Scientists Explain Why Refrigerated Tomatoes Lack Taste

Posted: Oct 18 2016, 12:00am CDT | by , Updated: Oct 18 2016, 2:53am CDT , in Latest Science News


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Scientists Explain Why Refrigerated Tomatoes Lack Taste
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Research says cold storage stops tomatoes from making enzymes that are responsible for their auroma and taste

Putting tomatoes in the fridge can keep them fresh for a long period of time or extend their shelf life but it makes them tasteless too. That’s why fresh tomatoes are far more flavorful than frozen ones in the house.

Now, researchers from University of Florida have finally figured out why tomatoes lose some of their great taste in the fridge. They believe the answer lies in their genes. Researchers have found that chilling tomatoes at temperature below than 12 degrees Celsius turns off the enzymes responsible for making them smell and taste like a tomato. As a result of it, tomatoes may appear fresh and juicy but they are less flavorful than just-picked tomatoes.

“Commercial tomatoes are widely perceived by consumers as lacking flavor. A major part of that problem is a postharvest handling system that chills fruit. Low-temperature storage is widely used to slow ripening and reduce decay. However, chilling results in loss of flavor. Flavor-associated volatiles are sensitive to temperatures below 12 °C, and their loss greatly reduces flavor quality.” Study says.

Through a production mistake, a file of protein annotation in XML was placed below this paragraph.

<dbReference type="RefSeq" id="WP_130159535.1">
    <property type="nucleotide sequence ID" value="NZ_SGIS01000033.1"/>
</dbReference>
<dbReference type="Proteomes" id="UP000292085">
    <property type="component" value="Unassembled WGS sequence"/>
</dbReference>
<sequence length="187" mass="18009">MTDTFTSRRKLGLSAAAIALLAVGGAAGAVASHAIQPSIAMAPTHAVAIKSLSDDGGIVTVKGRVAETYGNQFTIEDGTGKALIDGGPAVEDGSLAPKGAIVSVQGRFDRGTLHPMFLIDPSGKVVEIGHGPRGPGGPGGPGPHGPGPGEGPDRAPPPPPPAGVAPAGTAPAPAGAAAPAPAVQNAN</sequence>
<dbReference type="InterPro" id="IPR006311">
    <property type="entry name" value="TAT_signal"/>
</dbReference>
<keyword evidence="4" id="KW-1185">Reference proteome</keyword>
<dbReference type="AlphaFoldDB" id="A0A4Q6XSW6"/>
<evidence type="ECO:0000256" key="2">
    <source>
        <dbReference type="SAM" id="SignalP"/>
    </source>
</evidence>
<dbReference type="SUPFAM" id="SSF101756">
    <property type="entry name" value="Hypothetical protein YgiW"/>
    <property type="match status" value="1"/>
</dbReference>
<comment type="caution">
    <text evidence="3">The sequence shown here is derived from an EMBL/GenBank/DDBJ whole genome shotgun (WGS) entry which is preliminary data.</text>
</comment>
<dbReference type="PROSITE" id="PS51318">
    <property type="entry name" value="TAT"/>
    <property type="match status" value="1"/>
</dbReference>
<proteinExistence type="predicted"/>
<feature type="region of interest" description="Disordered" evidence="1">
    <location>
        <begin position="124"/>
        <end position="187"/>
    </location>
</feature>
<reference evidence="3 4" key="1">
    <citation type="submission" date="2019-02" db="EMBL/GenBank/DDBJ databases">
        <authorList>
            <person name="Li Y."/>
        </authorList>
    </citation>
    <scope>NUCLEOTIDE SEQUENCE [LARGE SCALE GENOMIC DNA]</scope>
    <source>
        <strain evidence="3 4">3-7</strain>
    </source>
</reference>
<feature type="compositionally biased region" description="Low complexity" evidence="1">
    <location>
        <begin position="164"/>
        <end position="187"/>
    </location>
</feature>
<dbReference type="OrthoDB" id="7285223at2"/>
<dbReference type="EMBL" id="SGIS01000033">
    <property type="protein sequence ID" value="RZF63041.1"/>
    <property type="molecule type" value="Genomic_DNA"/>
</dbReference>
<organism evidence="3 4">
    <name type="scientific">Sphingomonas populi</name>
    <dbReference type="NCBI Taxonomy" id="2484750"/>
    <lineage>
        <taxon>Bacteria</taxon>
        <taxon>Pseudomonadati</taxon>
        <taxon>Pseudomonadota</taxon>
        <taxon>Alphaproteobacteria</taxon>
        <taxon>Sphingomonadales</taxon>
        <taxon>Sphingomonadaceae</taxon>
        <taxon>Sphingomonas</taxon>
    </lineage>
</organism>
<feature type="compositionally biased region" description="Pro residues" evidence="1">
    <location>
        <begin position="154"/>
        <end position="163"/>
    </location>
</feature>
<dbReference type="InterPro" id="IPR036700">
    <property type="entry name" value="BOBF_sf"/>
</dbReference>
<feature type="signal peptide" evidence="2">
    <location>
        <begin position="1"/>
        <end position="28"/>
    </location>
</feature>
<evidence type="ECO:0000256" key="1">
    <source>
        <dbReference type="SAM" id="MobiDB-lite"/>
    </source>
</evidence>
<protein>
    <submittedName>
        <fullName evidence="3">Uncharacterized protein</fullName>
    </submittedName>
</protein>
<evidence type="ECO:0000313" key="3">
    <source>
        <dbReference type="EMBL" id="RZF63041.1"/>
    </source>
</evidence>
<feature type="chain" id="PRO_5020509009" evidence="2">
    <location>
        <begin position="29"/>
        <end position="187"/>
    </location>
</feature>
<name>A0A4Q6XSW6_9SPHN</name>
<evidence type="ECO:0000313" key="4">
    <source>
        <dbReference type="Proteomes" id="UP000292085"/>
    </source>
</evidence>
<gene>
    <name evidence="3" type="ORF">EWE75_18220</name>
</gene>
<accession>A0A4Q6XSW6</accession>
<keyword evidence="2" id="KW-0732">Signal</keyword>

To find out how long it takes for a tomato to disrupt its volatiles, researchers refrigerated tomatoes for one, three or seven days at 41 degree Fahrenheit and then allowed them to recover at room temperature (68 degrees Fahrenheit). Researchers found that after seven days of cold storage, tomatoes lost most of their enzymes that contribute to their taste and even recovery periods could not bring them back. However, storage of one or three days did not result in major genetic changes in tomatoes.

Next, the tomatoes were given to a group of volunteers and were asked them to rate their taste. Volunteer consumers rated the chilled tomatoes significantly lower than ones that had been stored at room temperature.

Low-temperature storage actually robs the taste of the fruit whether it happens in your kitchen fridge or industry's refrigerated trucks and storage rooms.

“Our work provides major insights into the effects of chilling on consumer liking, the flavor metabolome and transcriptome, as well as DNA methylation status,” says study.

“Transcripts for some key volatile synthesis enzymes and the most important ripening-associated transcription factors are greatly reduced in response to chilling.”

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The Author

<a href="/latest_stories/all/all/47" rel="author">Hira Bashir</a>
The latest discoveries in science are the passion of Hira Bashir (). With years of experience, she is able to spot the most interesting new achievements of scientists around the world and cover them in easy to understand reporting.




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